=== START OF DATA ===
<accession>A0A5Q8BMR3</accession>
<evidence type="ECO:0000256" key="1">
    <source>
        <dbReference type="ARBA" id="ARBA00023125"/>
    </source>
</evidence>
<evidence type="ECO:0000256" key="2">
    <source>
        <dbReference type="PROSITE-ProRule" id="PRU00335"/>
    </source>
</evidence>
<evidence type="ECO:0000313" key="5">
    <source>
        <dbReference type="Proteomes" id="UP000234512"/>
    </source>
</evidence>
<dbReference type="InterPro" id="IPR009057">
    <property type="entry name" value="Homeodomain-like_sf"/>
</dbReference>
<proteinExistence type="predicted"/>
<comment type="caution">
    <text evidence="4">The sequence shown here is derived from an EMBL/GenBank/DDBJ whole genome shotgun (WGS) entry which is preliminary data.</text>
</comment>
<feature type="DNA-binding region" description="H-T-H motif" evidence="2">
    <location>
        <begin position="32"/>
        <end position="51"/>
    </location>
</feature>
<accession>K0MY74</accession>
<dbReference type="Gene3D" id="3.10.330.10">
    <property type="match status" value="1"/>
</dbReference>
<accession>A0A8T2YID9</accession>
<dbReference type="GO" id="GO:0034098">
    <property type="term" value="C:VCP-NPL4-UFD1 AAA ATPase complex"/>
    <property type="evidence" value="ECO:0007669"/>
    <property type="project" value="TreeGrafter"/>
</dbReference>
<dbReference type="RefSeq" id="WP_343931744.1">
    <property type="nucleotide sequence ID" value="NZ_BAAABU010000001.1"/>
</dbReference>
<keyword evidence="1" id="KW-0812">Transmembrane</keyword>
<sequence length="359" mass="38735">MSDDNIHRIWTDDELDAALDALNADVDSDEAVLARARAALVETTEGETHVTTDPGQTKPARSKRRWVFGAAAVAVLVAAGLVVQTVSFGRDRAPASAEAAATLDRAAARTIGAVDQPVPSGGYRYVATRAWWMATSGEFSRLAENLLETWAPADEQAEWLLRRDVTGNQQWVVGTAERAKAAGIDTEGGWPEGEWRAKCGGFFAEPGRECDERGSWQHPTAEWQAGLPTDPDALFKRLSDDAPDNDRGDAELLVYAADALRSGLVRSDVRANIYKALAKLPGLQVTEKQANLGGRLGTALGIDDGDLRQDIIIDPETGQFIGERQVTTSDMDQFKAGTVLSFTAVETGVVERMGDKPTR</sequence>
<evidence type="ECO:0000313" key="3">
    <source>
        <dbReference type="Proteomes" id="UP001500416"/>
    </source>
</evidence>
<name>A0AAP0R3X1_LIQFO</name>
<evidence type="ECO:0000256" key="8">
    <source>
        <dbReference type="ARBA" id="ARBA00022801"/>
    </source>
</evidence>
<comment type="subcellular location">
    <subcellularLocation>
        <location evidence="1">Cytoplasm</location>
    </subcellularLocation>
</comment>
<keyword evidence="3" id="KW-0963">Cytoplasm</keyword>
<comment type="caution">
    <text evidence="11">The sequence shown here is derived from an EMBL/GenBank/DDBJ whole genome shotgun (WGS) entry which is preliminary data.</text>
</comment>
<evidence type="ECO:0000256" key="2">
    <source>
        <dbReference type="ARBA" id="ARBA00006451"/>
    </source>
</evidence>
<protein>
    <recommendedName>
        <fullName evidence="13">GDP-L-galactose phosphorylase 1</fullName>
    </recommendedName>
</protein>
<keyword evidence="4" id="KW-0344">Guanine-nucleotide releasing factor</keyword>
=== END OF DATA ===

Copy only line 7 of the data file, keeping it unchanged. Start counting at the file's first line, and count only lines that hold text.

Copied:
<evidence type="ECO:0000256" key="2">